Then there are personal safety issues. Last January, Law was attacked by pro-Beijing protesters at Hong Kong International Airport when he and Wong returned from a pro-democracy forum in Taipei. Hecklers threw water bottles at Law and ripped his shirt. He slipped and fell down a flight of stairs and was treated at a nearby hospital. So far no one has been arrested or held accountable for the assault. Three months prior to the incident, Wong was denied entry to Thailand and detained at the Bangkok airport for 12 hours. Based on that and a similar run-in with the Malaysian government, there are now only three countries in Asia to which the two feel comfortable traveling: Taiwan, Japan and South Korea. The ersatz travel ban has hamstrung a party that has put “international connection” on its marquee.

If legal action and physical violence are overt forms of political clampdown, then there are more subtle but no less effective weapons of oppression. To date, Demosistō still hasn’t been able to register itself as a “society” with the Hong Kong Police, a requirement under local law. Attempts to open a bank account have been repeatedly denied, which makes everything from managing donations and crowd funding to hiring staff and paying bills a daily struggle. The irony of not being able to even write a check in the world’s freest economy is not lost on them.

In the meantime, the party continues to be hemorrhaging people. Out of the seven founding members who addressed the press at the party’s inauguration, only three (Law, Wong and Chow) are still around. The other four have bowed out for one reason or another. Fermi Wong (王惠芬), a long-time defender of minority rights, was diagnosed with breast cancer shortly after the launch. Vice Chairman Oscar Lai (黎汶洛), who took flak for sidling up to Civic Party during a by-election last autumn for his own political gain, stood down from party elections earlier this month. The vice chairman position remains vacant today.

Of the original seven founding members, only three left
From left: Agnes Chow, Joshua Wong, Shu Kei,
Nathan Law, Oscar Lai, Fermi Wong and Ng Mei-lan

To call the past year “eventful” would be an understatement for Demosistō. The young activists have long lost their teenage innocence. Local politics have toughened them up and taught them lessons that no textbooks can. Among them is voters’ priorities. It has taken them a bit of time to figure out that most constituents are less interested in big ticket political items like universal suffrage and freedom of speech than smaller, more immediate matters affecting their neighborhoods.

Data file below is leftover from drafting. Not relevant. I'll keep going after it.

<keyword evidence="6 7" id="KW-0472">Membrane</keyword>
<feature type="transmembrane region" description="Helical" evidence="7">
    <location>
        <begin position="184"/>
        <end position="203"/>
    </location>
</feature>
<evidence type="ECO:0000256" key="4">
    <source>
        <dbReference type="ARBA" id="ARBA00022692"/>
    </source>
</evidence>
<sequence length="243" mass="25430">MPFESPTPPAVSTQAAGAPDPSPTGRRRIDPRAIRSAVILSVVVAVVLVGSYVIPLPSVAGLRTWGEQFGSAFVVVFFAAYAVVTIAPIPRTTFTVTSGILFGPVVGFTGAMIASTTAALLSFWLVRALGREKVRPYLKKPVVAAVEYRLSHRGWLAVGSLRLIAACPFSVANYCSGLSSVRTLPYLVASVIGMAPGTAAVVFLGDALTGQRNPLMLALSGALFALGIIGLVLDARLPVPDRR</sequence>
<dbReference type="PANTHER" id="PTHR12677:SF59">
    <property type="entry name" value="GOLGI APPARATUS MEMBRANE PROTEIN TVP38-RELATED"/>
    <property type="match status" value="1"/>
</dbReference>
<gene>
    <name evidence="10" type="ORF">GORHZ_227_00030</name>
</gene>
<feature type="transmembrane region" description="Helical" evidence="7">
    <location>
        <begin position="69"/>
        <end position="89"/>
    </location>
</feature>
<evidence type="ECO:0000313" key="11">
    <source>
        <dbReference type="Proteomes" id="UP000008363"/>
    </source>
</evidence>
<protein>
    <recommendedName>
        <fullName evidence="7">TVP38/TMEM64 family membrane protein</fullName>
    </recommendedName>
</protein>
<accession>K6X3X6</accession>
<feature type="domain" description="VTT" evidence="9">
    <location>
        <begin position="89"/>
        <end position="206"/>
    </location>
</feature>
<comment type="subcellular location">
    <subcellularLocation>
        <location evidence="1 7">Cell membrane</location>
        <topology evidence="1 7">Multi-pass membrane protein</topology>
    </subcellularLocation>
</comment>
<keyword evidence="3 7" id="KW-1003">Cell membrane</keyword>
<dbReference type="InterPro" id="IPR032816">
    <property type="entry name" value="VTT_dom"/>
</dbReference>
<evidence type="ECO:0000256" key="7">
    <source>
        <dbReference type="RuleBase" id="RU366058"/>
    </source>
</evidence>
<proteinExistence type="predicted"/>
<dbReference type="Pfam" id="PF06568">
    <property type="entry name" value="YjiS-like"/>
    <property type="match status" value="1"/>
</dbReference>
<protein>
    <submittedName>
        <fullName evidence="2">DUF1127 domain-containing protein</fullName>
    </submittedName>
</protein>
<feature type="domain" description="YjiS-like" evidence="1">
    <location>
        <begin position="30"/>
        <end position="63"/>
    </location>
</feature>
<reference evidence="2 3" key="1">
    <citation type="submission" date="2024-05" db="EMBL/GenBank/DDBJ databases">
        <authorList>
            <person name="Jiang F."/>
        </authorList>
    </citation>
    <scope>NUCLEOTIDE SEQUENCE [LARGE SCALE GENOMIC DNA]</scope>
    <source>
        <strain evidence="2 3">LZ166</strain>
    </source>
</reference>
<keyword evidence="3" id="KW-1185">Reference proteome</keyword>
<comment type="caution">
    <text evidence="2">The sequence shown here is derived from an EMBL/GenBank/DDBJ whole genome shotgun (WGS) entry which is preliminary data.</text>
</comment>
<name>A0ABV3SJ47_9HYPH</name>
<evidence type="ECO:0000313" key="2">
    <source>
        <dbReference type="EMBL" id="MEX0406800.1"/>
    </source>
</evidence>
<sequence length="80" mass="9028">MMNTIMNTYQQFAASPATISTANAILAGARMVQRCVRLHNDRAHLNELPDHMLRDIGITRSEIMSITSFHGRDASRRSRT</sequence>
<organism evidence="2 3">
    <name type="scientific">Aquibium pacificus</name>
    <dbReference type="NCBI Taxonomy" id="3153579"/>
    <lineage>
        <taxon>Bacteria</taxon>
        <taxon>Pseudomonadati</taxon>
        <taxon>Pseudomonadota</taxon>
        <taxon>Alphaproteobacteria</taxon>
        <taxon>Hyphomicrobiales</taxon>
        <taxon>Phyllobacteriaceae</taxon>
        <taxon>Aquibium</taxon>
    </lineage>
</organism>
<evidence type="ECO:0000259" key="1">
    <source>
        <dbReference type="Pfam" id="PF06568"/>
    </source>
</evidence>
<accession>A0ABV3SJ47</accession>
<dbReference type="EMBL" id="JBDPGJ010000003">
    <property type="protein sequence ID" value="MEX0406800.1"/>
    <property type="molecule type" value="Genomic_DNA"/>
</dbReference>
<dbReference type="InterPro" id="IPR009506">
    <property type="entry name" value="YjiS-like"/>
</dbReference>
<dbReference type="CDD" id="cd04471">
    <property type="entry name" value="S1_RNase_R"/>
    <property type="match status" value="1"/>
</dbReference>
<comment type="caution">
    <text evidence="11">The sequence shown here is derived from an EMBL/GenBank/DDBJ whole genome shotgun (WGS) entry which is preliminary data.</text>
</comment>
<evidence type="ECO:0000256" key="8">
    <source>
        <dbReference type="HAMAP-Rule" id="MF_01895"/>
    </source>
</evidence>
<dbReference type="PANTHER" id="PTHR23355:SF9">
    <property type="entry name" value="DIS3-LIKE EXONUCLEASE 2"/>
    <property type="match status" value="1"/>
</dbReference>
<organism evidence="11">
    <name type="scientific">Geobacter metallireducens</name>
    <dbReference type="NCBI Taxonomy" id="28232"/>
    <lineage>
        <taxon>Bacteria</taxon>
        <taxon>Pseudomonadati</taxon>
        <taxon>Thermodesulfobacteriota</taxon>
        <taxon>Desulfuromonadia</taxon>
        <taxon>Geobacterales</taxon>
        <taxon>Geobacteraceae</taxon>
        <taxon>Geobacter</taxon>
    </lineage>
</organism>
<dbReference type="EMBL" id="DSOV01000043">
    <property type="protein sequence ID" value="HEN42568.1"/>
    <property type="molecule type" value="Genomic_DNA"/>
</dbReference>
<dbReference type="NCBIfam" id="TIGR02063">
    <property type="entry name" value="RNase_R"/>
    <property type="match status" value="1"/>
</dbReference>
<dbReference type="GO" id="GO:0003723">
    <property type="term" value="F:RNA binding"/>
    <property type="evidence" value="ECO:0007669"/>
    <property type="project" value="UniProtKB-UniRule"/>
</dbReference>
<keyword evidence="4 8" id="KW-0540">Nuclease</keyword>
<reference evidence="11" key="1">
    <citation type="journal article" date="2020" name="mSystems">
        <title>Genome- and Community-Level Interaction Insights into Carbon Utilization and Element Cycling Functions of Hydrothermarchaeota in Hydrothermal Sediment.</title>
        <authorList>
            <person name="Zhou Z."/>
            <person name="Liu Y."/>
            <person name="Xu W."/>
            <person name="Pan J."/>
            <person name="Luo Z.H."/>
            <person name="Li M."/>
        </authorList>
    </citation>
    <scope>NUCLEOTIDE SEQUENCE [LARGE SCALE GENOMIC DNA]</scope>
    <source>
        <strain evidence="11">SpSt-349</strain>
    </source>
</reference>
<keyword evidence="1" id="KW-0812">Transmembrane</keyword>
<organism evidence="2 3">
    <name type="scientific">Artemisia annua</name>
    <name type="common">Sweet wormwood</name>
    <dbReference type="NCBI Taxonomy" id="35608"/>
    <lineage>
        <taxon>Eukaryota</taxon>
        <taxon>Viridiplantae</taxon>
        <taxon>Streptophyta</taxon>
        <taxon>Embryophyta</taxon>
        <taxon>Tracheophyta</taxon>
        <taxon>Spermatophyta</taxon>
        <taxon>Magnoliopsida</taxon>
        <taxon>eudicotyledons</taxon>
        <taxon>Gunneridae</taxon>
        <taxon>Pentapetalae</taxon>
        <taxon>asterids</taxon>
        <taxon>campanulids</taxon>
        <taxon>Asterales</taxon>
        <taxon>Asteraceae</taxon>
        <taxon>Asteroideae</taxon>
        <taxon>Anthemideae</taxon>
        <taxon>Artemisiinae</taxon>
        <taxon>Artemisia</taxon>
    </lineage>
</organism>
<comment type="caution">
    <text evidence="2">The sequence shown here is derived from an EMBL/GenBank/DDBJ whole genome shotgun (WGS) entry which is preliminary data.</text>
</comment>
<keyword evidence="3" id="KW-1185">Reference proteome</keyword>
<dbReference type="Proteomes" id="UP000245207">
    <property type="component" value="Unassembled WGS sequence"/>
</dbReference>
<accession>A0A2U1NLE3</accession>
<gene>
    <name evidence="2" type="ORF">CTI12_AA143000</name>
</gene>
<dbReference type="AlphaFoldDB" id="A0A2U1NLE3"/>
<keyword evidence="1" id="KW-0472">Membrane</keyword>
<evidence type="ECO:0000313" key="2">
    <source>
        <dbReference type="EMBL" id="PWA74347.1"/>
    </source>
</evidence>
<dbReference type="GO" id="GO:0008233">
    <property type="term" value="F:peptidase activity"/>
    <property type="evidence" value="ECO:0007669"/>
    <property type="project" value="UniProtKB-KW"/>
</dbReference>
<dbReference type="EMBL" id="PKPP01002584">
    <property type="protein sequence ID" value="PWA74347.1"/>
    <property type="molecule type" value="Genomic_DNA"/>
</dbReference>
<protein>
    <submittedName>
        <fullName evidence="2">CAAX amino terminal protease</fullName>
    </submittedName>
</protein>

That means community outreach and grassroots issues are just as important as filibustering a bad government bill on the Legco floor or leading a thousand-man rally on the streets. Wong and Law, both having achieved international fame, now find themselves increasingly rolling up their sleeves over everything from rerouting bus routes to preventing teen suicides. Recently, the party launched a neighborhood initiative to look into why a popular shopping arcade that serves thousands of local residents has been turned into an international school for a privileged few from outside the district. To look more down-to-earth, they have finally decided to drop the macron – the little bar above the letter “o” – from their name.

Demosisto (now spells with two regular o’s) has been actively growing their membership and grooming new leaders. Their latest recruit on the executive committee is 16-year-old Isaac Cheng (鄭家朗), a high school student with Wong’s signature bowl haircut. The party has also drafted an army of university students and fresh graduates to tackle an ambitious research project. The newly-launched Archival Research on the Future of Hong Kong aims to study, digitalize and compile a report on declassified documents concerning the handover negotiation between Britain and China in the 1980s. The party believes that these documents, housed in the National Archives in London, hold the key to not only understanding the past but also analyzing the path forward come 2047, when the “one country, two systems” framework for Hong Kong will expire.

Poster for the Archival Research on the Future of Hong Kong


At the end of the evening, after the music had died down and the Chinese petit four had been served, two dozen active party members came on stage for a final curtain call. They shook hands with their guests and posed for endless selfies in every combination. And then they would be back to the grindstone the next day. Demosistō would join a handful of opposition parties and advocacy groups in a protest against a stew of political and social issues. They would continue to make strides, whatever is thrown at them.


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A shorter version of this article appeared on SCMP.com under the title "Hong Kong’s youngest political party Demosisto undeterred by a year of false starts and setbacks."

As posted on SCMP.com